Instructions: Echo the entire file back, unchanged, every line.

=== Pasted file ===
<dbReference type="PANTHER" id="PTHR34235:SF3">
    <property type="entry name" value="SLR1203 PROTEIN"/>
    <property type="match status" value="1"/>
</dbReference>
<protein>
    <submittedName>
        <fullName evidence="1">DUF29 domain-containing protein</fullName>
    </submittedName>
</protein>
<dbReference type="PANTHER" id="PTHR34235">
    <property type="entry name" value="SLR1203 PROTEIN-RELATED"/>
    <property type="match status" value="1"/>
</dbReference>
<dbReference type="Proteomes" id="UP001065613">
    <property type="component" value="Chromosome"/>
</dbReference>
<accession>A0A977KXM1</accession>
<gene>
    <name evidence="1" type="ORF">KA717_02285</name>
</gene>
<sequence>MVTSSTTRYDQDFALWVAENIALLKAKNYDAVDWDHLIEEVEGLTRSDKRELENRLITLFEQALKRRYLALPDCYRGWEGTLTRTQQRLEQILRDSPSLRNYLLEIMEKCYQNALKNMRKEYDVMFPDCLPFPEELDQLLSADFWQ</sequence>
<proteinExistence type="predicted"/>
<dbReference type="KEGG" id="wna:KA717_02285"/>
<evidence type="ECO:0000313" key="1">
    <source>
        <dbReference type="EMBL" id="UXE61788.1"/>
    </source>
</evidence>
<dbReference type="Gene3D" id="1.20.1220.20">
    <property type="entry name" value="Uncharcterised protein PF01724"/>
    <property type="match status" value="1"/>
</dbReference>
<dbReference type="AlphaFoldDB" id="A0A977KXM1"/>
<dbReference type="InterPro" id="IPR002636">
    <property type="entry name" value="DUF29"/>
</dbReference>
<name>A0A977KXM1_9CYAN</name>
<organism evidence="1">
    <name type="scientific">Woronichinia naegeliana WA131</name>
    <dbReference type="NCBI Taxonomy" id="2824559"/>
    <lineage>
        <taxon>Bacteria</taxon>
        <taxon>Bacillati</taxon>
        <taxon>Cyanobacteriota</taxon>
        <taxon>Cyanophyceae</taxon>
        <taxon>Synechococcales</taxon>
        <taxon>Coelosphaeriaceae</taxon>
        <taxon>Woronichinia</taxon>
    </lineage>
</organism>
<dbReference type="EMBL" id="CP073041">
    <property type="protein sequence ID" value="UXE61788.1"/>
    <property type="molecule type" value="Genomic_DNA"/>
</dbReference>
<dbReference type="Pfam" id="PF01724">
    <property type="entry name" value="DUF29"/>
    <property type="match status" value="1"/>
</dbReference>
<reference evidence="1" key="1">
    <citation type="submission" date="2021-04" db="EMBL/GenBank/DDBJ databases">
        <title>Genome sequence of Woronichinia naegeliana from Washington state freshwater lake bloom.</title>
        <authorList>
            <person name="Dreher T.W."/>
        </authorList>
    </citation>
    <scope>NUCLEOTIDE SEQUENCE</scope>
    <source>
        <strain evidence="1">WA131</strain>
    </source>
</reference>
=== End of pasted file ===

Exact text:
<dbReference type="PANTHER" id="PTHR34235:SF3">
    <property type="entry name" value="SLR1203 PROTEIN"/>
    <property type="match status" value="1"/>
</dbReference>
<protein>
    <submittedName>
        <fullName evidence="1">DUF29 domain-containing protein</fullName>
    </submittedName>
</protein>
<dbReference type="PANTHER" id="PTHR34235">
    <property type="entry name" value="SLR1203 PROTEIN-RELATED"/>
    <property type="match status" value="1"/>
</dbReference>
<dbReference type="Proteomes" id="UP001065613">
    <property type="component" value="Chromosome"/>
</dbReference>
<accession>A0A977KXM1</accession>
<gene>
    <name evidence="1" type="ORF">KA717_02285</name>
</gene>
<sequence>MVTSSTTRYDQDFALWVAENIALLKAKNYDAVDWDHLIEEVEGLTRSDKRELENRLITLFEQALKRRYLALPDCYRGWEGTLTRTQQRLEQILRDSPSLRNYLLEIMEKCYQNALKNMRKEYDVMFPDCLPFPEELDQLLSADFWQ</sequence>
<proteinExistence type="predicted"/>
<dbReference type="KEGG" id="wna:KA717_02285"/>
<evidence type="ECO:0000313" key="1">
    <source>
        <dbReference type="EMBL" id="UXE61788.1"/>
    </source>
</evidence>
<dbReference type="Gene3D" id="1.20.1220.20">
    <property type="entry name" value="Uncharcterised protein PF01724"/>
    <property type="match status" value="1"/>
</dbReference>
<dbReference type="AlphaFoldDB" id="A0A977KXM1"/>
<dbReference type="InterPro" id="IPR002636">
    <property type="entry name" value="DUF29"/>
</dbReference>
<name>A0A977KXM1_9CYAN</name>
<organism evidence="1">
    <name type="scientific">Woronichinia naegeliana WA131</name>
    <dbReference type="NCBI Taxonomy" id="2824559"/>
    <lineage>
        <taxon>Bacteria</taxon>
        <taxon>Bacillati</taxon>
        <taxon>Cyanobacteriota</taxon>
        <taxon>Cyanophyceae</taxon>
        <taxon>Synechococcales</taxon>
        <taxon>Coelosphaeriaceae</taxon>
        <taxon>Woronichinia</taxon>
    </lineage>
</organism>
<dbReference type="EMBL" id="CP073041">
    <property type="protein sequence ID" value="UXE61788.1"/>
    <property type="molecule type" value="Genomic_DNA"/>
</dbReference>
<dbReference type="Pfam" id="PF01724">
    <property type="entry name" value="DUF29"/>
    <property type="match status" value="1"/>
</dbReference>
<reference evidence="1" key="1">
    <citation type="submission" date="2021-04" db="EMBL/GenBank/DDBJ databases">
        <title>Genome sequence of Woronichinia naegeliana from Washington state freshwater lake bloom.</title>
        <authorList>
            <person name="Dreher T.W."/>
        </authorList>
    </citation>
    <scope>NUCLEOTIDE SEQUENCE</scope>
    <source>
        <strain evidence="1">WA131</strain>
    </source>
</reference>